I had the pleasure to host a session by Dr Tim O’Neill at the British Computer Society’s Enterprise Architecture Specialist Group a few weeks ago. Dr O’Neill is the faculty of Engineering and IT at the University of Technology, Sydney, though currently he is based at Oxford, UK. Dr O’Neill offered some fresh perspectives on the practice of Enterprise Architecture which in turn triggered some thoughts and impressions in my mind. Summarising those thoughts in this post for the Enterprise Architecture community referencing purposes.
Wooden Dollars of Business & IT Engagement – Enterprise Architecture is often seen as an enabler or framework for business and IT alignment. But should we really stick with this view going forward? The very notion sends wrong message that business and IT are not aligned. May be this also creates an “us and them” culture unintentionally as IT attempts to bridge the so called gap with “them – the business”. Business does not need Enterprise Architecture, it needs value and outcomes from the EA function. I have been writing about this flawed concept for some time now. Additional references – The flawed concept of business and IT alignment.
Enterprise Architect vs. Enterprise Modeller – Can we look at Enterprise Architect as an Enterprise Modeller? Does the “Architect” word association drag Enterprise Architecture function towards IT orientation? Enterprise consideration should span beyond IT to include business, operations, finance and other vital organisation functions. Enterprise Architecture modelling versus actual Enterprise Architecture should be a consideration in this engagement. If CIO walks in your office and asks for recommendation on Hardware Strategy by end of the week, you will likely be doing brief modelling activity than an elaborate architecture effort.
Overcoming barriers for the Enterprise Architecture Program – The barriers to succeed for Enterprise Architecture often are lack of value perception, lack of dedicated or enough funding, insufficient or inappropriate resources and lack of understanding by stakeholders. In order to make a case for Enterprise Architecture an organisation needs to setup Enterprise Architecture Practice comprising of Process, Roles, Steps, Governance, Waivers / Design Process. Such a practice will need to automate process using frameworks, build repository. More importantly it will need to measure the benefits of Enterprise Architecture delivery. Finally communicating the value effectively (charts, dashboards etc) is vital to secure visibility in positive light for the EA effort. Additional reference – Repairing the broken Enterprise Architecture Program Purpose and Mission of Enterprise Architecture – Boosting cost efficiency or lowering costs of an Enterprise still appear to be one of the biggest Enterprise Architecture drivers. However, Enterprise Architecture is more of a risk mitigation strategy and approach rather than a cost savings tool. Enterprise Architecture enhances predictability. It leads to more reliable planning. A solid proof of this found in popular case study published by Tony Brown where he compared the State of Ohio compensation system development with another state system of similar kind. Ohio State used an approach of Enterprise Architecture while the other state did not. The Brown study established that the architected system of Ohio was built four times faster and the total cost was fraction of the other system. To read more about the Brown study click on http://www.modaf.com/Documents/ and search for Tony Brown. Additional reference – Zachman at BCS, Complexity and Change.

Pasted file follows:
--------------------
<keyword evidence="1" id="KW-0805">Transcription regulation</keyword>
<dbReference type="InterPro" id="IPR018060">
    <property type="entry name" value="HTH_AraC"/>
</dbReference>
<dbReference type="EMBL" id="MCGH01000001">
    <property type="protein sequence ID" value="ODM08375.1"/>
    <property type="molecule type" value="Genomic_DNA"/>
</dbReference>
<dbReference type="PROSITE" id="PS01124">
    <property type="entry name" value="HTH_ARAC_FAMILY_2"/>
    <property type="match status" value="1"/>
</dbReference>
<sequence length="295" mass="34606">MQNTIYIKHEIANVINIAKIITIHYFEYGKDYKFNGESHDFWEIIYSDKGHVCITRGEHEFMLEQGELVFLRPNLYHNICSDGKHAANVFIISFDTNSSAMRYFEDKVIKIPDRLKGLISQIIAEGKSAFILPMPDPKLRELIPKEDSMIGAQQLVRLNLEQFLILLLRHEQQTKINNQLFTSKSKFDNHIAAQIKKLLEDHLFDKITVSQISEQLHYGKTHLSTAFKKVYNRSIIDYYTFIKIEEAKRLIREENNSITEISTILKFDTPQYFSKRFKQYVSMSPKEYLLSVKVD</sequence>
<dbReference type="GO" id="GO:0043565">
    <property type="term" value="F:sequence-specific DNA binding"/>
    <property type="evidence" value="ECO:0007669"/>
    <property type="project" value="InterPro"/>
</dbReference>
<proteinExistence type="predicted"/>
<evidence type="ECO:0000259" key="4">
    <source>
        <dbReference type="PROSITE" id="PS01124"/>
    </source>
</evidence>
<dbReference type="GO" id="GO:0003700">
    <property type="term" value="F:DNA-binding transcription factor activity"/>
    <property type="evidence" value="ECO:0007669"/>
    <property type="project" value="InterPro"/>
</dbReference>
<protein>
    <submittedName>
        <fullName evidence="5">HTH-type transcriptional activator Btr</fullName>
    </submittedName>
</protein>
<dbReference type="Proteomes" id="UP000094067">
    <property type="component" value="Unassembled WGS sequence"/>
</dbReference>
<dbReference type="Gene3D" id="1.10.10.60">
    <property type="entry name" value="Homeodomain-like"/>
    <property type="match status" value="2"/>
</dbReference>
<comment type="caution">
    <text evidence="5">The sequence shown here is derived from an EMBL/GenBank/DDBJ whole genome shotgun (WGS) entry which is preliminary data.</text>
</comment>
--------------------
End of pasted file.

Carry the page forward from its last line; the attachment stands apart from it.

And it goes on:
Roles and Partnerships – Enterprise Architect needs to wear different hats in different situations. For instance he or she may play various architecture roles such as Business Architect, Solution Architect, Service or Application Architect while acting as Enterprise Architect. Project Management or Program Management function is a strong partner and ally to make Enterprise Architecture successful. Another influence which Enterprise Architects should use is our friends in Business Intelligence or Management Information department who have mastered the art of presenting right information in right format to right stakeholders.